The iPhone 5s greatly improved the handset’s security. Some of that can be attributed to the Touch ID as well as a large software update. However, no hardware can prevent you from losing your phone, so that’s why we always suggest that you get some cell phone insurance.
1. The First Hack and Update
Apple says they designed the iOS platform “with security at its core,” and the iPhone 5s released last September implemented a new security feature called the Touch ID Sensor. The Touch ID Sensor allows quicker access to the phone without having to enter a passcode so many times. However, if you’ve been following along since day one, the Touch ID was hacked within just a couple days using a fingerprint transfer on latex material to open the Lock screen. Apple security developers were on it right away and issued iOS 7.0.1 to fix the bug with the Touch ID Sensor on the 5s. That was two months ago.
2. The Second Hack and Security Update
Since then, three additional updates have been released for iOS 7. iOS 7.0.2 (released Sept. 26, 2013), fixed bugs that would allow someone to bypass the Lock screen passcode. Some of the methods, which included making an emergency call to ####, quickly hanging up, then using the power button and other combinations to access the Lock screen, only worked on early versions of the OS. The update also included a Greek keyboard option for entering the passcode.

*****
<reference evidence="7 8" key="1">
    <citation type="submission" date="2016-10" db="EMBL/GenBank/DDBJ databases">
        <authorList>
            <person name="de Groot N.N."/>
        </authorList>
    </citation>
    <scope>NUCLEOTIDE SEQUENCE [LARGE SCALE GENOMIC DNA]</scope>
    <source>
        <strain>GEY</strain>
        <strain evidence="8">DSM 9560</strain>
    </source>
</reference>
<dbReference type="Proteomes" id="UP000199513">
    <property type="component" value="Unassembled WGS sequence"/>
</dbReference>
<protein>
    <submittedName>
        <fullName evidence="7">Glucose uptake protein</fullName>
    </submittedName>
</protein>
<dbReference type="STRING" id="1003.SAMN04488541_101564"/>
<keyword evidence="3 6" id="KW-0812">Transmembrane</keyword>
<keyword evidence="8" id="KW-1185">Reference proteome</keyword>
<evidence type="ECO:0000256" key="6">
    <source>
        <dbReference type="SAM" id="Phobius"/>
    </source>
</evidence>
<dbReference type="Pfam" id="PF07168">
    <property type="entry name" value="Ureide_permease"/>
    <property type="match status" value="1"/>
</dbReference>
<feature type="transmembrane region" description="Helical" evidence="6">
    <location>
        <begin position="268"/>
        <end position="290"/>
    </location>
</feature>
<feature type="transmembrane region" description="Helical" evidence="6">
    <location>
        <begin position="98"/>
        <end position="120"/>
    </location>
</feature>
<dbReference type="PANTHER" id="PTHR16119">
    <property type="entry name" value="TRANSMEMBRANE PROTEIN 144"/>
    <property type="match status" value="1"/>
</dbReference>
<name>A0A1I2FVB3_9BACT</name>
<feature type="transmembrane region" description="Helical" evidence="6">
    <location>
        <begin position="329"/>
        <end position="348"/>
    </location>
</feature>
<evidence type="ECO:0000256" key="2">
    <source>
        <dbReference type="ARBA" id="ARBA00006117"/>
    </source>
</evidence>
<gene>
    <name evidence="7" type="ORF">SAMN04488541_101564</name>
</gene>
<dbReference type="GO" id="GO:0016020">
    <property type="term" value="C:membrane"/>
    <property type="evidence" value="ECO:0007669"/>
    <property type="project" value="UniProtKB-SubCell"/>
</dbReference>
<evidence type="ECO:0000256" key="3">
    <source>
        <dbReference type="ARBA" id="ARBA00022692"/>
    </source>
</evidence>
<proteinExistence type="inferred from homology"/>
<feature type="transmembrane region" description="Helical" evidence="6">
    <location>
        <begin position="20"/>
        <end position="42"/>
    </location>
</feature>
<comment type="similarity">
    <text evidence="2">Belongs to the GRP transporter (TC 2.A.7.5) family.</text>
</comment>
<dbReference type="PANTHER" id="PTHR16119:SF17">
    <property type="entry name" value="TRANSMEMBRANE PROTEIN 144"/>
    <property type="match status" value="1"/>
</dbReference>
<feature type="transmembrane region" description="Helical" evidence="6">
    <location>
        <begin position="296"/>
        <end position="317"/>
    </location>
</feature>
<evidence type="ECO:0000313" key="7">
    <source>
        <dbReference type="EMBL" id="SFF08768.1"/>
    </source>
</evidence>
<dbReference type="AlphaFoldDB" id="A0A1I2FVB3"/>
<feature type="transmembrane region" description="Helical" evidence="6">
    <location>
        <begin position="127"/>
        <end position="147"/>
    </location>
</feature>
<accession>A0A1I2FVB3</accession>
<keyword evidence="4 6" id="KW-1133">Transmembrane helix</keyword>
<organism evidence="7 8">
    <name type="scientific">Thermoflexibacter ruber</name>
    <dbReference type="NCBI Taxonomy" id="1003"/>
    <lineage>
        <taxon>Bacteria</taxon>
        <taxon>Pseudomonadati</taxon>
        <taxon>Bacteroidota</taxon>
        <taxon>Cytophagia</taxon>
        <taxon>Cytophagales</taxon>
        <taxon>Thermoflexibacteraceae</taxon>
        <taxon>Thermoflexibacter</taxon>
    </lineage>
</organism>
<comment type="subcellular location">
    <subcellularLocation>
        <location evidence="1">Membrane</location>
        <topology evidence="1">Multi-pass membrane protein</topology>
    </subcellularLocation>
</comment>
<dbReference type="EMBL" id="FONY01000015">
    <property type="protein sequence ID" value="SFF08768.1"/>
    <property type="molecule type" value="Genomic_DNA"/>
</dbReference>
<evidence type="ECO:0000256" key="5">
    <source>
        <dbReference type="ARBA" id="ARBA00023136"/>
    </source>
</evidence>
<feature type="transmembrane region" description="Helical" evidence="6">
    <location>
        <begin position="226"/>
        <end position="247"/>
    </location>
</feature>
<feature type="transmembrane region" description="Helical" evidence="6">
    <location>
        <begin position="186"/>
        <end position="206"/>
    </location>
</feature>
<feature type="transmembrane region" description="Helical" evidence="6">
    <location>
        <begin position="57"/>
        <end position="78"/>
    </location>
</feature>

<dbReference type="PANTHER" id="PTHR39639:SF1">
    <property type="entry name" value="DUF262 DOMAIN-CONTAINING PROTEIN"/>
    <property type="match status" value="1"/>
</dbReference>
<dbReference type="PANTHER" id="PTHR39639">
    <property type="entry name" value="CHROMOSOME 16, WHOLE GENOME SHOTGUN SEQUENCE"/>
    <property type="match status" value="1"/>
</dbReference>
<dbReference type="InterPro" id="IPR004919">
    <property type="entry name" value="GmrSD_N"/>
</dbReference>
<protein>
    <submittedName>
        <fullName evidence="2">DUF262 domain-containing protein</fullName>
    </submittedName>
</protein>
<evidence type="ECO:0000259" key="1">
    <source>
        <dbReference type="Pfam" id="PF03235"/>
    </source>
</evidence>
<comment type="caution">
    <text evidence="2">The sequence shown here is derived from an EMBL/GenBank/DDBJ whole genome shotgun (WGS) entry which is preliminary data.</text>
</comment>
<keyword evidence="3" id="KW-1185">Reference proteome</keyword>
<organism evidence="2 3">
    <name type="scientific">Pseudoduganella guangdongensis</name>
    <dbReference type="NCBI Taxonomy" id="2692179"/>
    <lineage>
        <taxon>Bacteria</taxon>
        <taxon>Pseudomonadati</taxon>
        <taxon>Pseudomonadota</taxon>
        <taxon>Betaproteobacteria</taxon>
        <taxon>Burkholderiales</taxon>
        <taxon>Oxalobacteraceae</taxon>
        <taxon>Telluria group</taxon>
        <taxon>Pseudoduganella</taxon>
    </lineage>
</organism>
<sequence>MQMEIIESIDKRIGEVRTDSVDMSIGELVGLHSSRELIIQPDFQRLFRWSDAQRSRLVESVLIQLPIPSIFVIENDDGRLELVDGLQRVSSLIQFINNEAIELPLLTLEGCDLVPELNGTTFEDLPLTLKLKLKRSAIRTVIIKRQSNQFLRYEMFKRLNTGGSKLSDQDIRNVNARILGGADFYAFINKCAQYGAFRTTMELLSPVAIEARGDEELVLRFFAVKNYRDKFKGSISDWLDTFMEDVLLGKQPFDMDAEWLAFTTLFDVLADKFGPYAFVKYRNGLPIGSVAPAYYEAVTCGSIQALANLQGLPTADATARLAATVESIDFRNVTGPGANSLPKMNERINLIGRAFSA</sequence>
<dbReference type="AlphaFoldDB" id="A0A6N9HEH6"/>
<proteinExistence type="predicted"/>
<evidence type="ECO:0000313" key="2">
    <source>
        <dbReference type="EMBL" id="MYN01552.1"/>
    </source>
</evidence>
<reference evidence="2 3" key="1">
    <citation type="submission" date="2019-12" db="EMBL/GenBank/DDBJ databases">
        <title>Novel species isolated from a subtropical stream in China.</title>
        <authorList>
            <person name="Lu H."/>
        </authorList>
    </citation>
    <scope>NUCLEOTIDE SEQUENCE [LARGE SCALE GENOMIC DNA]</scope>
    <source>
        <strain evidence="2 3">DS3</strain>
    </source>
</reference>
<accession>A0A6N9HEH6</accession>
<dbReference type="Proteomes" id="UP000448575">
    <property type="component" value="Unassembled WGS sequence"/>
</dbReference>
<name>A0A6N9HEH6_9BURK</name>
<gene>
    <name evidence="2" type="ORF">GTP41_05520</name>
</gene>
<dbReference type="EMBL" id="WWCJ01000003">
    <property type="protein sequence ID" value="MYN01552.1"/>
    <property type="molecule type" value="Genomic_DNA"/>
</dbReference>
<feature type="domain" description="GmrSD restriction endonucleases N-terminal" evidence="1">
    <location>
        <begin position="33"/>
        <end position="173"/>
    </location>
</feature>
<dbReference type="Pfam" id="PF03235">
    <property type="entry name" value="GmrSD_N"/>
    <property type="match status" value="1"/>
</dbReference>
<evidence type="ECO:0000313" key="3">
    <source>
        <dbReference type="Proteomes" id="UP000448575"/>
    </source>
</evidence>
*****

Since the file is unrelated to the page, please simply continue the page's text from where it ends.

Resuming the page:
3. The Charmer
The next release on Oct. 22, 7.0.3, included fixes for a long list of reported bugs. The update fixed additional bugs that allowed bypassing the Lock screen passcode. A fix specifically for the iPhone 5s set the Lock screen to delay the “slide to unlock” message when using Touch ID.
5. Nail in the Coffin
The last stable release issued on Nov. 14, 7.0.4, fixes insufficient authorization when purchasing Apps or through apps (in-App purchases), as well as fixes a problem some users had with making FaceTime calls.
6. More About iPhone Security
Without getting too deep into all of Apple’s security systems on the iPhone, here’s a few features you may find interesting. Apple’s iOS hardware encryption includes a dedicated AES 256-bit crypto engine that encrypts data at all times. Data stored on the flash memory is additionally secured using Data Protection technology, as well as Keychain Data Protection to secure passcodes, keys and login tokens. iMessage and FaceTime are more secure with the use of encrypted unique IDs for each user. And, iOS enables passcode expiration so users are asks to refresh their passcodes regularly.
In the next article we’ll talk specifically about how to improve security on the iPhone 5s. Remember, keeping your software up-to-date is the best way to make sure your 5s isn’t vulnerable to any known bugs & hacks. Although, one can never be sure when another hack might be found.
Keep an eye out on How to Make your iPhone 5s More Secure – it will post early next week.